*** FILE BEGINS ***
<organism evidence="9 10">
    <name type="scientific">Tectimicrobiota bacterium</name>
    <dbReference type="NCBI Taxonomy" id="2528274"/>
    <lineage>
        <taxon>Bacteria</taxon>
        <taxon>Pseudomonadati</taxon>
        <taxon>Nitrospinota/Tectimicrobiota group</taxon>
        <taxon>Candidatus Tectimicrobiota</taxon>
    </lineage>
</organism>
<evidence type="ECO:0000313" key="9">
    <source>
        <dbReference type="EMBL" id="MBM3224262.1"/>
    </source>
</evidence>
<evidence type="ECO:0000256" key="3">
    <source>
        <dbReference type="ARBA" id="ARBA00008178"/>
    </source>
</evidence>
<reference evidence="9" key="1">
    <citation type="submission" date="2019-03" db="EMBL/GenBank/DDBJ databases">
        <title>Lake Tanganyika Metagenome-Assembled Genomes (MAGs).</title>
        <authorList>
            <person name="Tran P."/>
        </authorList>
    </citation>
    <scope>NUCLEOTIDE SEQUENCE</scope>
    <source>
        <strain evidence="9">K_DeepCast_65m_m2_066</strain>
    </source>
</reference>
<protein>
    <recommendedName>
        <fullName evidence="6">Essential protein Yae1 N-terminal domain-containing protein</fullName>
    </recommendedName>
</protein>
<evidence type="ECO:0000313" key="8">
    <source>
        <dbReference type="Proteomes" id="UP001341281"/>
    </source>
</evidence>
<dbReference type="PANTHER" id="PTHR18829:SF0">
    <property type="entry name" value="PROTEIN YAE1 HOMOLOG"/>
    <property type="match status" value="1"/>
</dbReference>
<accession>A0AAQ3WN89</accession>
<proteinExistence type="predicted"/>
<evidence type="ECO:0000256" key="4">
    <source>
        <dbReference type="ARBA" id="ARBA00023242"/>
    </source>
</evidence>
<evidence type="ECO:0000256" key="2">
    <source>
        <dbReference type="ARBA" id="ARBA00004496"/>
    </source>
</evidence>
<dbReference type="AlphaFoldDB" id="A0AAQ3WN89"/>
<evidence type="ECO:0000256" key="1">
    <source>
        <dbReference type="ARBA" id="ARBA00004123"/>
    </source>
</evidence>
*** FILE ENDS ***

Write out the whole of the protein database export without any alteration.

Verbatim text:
<organism evidence="9 10">
    <name type="scientific">Tectimicrobiota bacterium</name>
    <dbReference type="NCBI Taxonomy" id="2528274"/>
    <lineage>
        <taxon>Bacteria</taxon>
        <taxon>Pseudomonadati</taxon>
        <taxon>Nitrospinota/Tectimicrobiota group</taxon>
        <taxon>Candidatus Tectimicrobiota</taxon>
    </lineage>
</organism>
<evidence type="ECO:0000313" key="9">
    <source>
        <dbReference type="EMBL" id="MBM3224262.1"/>
    </source>
</evidence>
<evidence type="ECO:0000256" key="3">
    <source>
        <dbReference type="ARBA" id="ARBA00008178"/>
    </source>
</evidence>
<reference evidence="9" key="1">
    <citation type="submission" date="2019-03" db="EMBL/GenBank/DDBJ databases">
        <title>Lake Tanganyika Metagenome-Assembled Genomes (MAGs).</title>
        <authorList>
            <person name="Tran P."/>
        </authorList>
    </citation>
    <scope>NUCLEOTIDE SEQUENCE</scope>
    <source>
        <strain evidence="9">K_DeepCast_65m_m2_066</strain>
    </source>
</reference>
<protein>
    <recommendedName>
        <fullName evidence="6">Essential protein Yae1 N-terminal domain-containing protein</fullName>
    </recommendedName>
</protein>
<evidence type="ECO:0000313" key="8">
    <source>
        <dbReference type="Proteomes" id="UP001341281"/>
    </source>
</evidence>
<dbReference type="PANTHER" id="PTHR18829:SF0">
    <property type="entry name" value="PROTEIN YAE1 HOMOLOG"/>
    <property type="match status" value="1"/>
</dbReference>
<accession>A0AAQ3WN89</accession>
<proteinExistence type="predicted"/>
<evidence type="ECO:0000256" key="4">
    <source>
        <dbReference type="ARBA" id="ARBA00023242"/>
    </source>
</evidence>
<evidence type="ECO:0000256" key="2">
    <source>
        <dbReference type="ARBA" id="ARBA00004496"/>
    </source>
</evidence>
<dbReference type="AlphaFoldDB" id="A0AAQ3WN89"/>
<evidence type="ECO:0000256" key="1">
    <source>
        <dbReference type="ARBA" id="ARBA00004123"/>
    </source>
</evidence>